General Power of Attorney

A general power of attorney grants a single individual to handle matters on behalf of the principal.

  • However this power of attorney terminates if the principal becomes incapacitated, dies, or if they decide to revoke it.

Durable Power of Attorney

A durable power of attorney is an "extended version" of a general power of attorney because it goes beyond the parameters of a general power of attorney.

  • The term "durable" comes from the fact that this authorization continues over the principal if they become incapacitated. The principal may still revoke a durable power of attorney as long as they are competent.

Limited Power of Attorney

A limited power of attorney, also known as a special power of attorney, grants limited power to whatever the principal specifies.

  • In many cases, an agent will have power to handle finances, or make medical decisions, but will not have authority to do other things such as handle real estate transactions (depending on what the principal decides). Just like a general power of attorney, the authority terminates if the principal dies or becomes incapacitated. Once the purpose of the POA is fulfilled, it also terminates.

Healthcare Power of Attorney

A healthcare power of attorney allows the agent to make medical decisions on behalf of the principal.

  • Under Chapter 32c, healthcare power of attorneys in North Carolina are both springing and durable. Until they are actually necessary, they do not become effective. Once they are necessary, they remain in effect. Yet, they are still limited in that a healthcare power of attorney does not allow the agent to make end-of-life decisions on behalf of the principal. Rather, the principal also needs to complete an advance directive or a living will while they are still of sound mind. North Carolina Secretary of State offers a free PDF of an advance health care directive to use as well as a way to put the advance health care directive on file for future look up.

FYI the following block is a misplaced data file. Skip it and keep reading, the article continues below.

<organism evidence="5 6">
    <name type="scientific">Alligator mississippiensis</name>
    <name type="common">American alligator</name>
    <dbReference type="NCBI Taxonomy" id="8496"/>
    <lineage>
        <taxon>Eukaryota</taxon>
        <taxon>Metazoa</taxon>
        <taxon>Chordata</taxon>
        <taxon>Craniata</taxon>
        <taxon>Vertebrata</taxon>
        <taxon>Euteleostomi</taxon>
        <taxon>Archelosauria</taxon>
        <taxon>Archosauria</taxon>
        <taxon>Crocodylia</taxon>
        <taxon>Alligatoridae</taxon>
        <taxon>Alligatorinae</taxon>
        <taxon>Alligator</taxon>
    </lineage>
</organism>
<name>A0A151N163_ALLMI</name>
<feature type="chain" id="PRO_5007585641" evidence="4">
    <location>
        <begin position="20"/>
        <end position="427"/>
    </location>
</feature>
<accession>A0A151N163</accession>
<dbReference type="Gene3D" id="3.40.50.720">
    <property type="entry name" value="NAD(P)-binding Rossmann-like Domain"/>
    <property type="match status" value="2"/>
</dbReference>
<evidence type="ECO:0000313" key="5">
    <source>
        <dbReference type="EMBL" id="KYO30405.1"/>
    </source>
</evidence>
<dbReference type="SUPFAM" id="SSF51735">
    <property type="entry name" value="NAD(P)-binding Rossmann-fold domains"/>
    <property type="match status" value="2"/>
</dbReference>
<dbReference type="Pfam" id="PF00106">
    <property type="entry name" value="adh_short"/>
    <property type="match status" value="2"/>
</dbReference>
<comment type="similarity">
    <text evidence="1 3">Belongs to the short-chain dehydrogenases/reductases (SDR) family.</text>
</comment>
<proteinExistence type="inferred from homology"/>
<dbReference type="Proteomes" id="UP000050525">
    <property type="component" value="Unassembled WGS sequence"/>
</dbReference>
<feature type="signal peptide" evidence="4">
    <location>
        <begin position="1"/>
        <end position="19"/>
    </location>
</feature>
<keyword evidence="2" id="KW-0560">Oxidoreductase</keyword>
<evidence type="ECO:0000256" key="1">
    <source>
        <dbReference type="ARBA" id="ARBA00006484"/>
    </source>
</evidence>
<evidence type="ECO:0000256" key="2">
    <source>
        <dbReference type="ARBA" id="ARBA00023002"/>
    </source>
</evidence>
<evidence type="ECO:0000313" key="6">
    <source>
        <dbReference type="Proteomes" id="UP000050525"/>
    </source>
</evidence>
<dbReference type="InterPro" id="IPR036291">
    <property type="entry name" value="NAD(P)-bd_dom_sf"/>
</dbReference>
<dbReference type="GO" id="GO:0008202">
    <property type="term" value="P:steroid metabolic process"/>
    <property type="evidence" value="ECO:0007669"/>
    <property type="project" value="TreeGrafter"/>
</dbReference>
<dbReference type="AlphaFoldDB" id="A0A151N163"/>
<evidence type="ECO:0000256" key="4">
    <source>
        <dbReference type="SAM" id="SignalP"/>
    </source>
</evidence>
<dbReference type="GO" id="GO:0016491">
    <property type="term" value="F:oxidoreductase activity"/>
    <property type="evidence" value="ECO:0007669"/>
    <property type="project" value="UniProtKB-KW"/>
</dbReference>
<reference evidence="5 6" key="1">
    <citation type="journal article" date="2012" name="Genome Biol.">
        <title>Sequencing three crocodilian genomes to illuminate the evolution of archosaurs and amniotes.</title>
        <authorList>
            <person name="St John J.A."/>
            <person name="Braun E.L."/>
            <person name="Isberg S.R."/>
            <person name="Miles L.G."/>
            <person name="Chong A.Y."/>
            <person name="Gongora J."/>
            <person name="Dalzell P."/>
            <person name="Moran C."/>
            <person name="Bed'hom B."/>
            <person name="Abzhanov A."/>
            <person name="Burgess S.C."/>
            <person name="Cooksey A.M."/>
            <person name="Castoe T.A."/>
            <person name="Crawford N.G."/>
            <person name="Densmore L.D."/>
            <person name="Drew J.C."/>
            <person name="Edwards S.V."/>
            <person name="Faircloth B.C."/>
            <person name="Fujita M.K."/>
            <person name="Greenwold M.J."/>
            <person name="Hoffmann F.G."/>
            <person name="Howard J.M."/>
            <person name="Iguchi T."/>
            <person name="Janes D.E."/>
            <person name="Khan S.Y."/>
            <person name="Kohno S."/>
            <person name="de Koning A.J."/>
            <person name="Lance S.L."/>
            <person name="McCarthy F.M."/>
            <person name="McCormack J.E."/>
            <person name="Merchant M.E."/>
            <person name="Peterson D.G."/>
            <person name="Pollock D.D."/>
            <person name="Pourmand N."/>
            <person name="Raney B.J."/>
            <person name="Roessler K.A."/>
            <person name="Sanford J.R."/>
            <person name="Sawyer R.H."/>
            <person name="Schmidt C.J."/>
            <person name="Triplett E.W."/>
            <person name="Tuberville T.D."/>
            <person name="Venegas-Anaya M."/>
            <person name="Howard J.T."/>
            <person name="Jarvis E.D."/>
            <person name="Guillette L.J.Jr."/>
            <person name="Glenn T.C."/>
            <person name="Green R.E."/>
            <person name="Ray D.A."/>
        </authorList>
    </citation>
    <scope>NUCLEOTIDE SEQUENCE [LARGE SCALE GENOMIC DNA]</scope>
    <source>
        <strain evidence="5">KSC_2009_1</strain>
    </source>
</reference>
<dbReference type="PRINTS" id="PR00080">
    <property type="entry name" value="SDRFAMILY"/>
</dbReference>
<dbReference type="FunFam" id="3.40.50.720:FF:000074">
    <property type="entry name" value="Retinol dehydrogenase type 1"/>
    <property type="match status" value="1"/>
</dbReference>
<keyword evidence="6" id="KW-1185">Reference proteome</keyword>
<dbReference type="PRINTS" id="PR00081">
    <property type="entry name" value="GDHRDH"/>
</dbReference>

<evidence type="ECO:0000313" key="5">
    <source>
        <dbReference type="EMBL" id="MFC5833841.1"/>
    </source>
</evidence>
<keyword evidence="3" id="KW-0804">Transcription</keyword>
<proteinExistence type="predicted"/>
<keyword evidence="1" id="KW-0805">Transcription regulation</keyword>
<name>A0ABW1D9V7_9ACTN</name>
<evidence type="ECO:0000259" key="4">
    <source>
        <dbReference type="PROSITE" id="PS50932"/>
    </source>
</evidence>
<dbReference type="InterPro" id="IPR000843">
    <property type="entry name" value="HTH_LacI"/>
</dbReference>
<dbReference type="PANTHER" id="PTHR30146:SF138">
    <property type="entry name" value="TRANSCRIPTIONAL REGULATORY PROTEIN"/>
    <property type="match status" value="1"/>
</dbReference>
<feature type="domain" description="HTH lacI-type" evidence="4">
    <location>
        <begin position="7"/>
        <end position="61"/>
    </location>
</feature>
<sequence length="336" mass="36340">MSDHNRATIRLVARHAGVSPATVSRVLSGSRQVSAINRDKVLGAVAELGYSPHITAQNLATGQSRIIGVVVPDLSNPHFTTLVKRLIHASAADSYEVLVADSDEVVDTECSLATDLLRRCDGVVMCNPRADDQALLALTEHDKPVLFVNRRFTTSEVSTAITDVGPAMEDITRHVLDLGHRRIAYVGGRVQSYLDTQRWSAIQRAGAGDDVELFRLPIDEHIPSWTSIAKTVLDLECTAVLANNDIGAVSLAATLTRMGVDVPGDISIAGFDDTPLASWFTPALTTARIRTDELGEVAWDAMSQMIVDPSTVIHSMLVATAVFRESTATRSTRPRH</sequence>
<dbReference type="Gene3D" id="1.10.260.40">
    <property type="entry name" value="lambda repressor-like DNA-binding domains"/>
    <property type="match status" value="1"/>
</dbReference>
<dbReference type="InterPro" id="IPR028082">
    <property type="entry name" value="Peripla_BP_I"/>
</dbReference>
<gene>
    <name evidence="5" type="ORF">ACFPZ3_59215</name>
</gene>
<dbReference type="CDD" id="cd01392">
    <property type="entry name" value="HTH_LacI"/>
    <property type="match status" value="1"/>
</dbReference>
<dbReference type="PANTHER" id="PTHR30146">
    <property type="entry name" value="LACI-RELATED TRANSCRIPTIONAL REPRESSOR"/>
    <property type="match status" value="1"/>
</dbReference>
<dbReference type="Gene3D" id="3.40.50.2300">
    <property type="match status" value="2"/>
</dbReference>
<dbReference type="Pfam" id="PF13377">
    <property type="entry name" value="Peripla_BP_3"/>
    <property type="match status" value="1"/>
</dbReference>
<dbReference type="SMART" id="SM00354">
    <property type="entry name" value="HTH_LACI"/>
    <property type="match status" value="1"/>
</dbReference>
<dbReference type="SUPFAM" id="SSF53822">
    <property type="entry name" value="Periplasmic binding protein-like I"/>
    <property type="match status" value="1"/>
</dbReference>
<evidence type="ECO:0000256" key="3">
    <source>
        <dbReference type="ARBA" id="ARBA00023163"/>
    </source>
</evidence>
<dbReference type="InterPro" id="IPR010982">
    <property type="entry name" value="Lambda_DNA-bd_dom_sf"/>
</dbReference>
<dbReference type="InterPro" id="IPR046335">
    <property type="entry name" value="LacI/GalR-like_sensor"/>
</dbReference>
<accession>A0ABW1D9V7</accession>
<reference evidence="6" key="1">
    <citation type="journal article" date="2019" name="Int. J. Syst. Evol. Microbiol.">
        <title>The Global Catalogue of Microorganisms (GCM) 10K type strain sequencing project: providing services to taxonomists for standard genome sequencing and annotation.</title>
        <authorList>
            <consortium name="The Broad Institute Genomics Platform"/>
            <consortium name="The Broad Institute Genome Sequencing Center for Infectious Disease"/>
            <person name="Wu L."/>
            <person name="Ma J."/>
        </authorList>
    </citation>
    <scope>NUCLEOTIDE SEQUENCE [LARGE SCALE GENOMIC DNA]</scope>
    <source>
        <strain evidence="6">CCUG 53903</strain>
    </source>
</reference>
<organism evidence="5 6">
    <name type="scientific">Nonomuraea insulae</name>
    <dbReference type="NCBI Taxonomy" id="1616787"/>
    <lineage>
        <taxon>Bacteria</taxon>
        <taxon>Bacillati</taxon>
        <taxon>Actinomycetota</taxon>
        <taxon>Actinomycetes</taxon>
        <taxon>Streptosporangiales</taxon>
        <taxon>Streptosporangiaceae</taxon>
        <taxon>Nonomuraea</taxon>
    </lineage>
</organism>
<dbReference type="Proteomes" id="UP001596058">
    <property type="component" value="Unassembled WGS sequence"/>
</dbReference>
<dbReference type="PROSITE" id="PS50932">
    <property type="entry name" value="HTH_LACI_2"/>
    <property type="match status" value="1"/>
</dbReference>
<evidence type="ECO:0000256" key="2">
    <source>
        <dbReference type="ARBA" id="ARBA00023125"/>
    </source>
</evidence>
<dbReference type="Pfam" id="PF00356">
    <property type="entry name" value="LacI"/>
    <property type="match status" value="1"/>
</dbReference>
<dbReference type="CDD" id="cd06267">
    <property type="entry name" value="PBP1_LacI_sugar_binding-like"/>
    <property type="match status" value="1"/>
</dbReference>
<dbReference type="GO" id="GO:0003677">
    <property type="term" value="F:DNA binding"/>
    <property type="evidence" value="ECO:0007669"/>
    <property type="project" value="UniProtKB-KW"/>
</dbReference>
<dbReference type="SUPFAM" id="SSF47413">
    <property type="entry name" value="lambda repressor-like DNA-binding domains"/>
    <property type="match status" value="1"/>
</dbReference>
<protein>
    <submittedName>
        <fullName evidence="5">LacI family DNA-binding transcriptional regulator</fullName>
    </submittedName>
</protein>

Minor Child Power of Attorney

A minor child power of attorney allows a parent or guardian to grant decision-making rights over their child to a temporary guardian in the event that the parent or guardian may not be present during a medical emergency.

  • This form is generally used if the parent or guardian must leave the country for a period of time. It may also be used if the minor child will be temporarily living with or traveling with an adult who is not their parent or guardian.

Real Estate Power of Attorney

A real estate power of attorney grants power to the agent to buy, sell, and manage real estate transactions on the principal's behalf.

  • This type of power of attorney can be durable or non-durable. It can also have long-term, serious consequences. Before using it, seek legal advice.

Tax Power of Attorney

A tax power of attorney, officially known in North Carolina as Form Gen-58, allows the agent who is usually a qualified individual such as an accountant, to prepare and submit tax information to the North Carolina Department of Revenue on behalf of the principal.

Vehicle Power of Attorney

A vehicle power of attorney, known as Form MVR 63, allows the agent to buy, sell, and handle the necessary paperwork with the North Carolina Department of Motor Vehicles on the principal's behalf.

Download a PDF or Word Template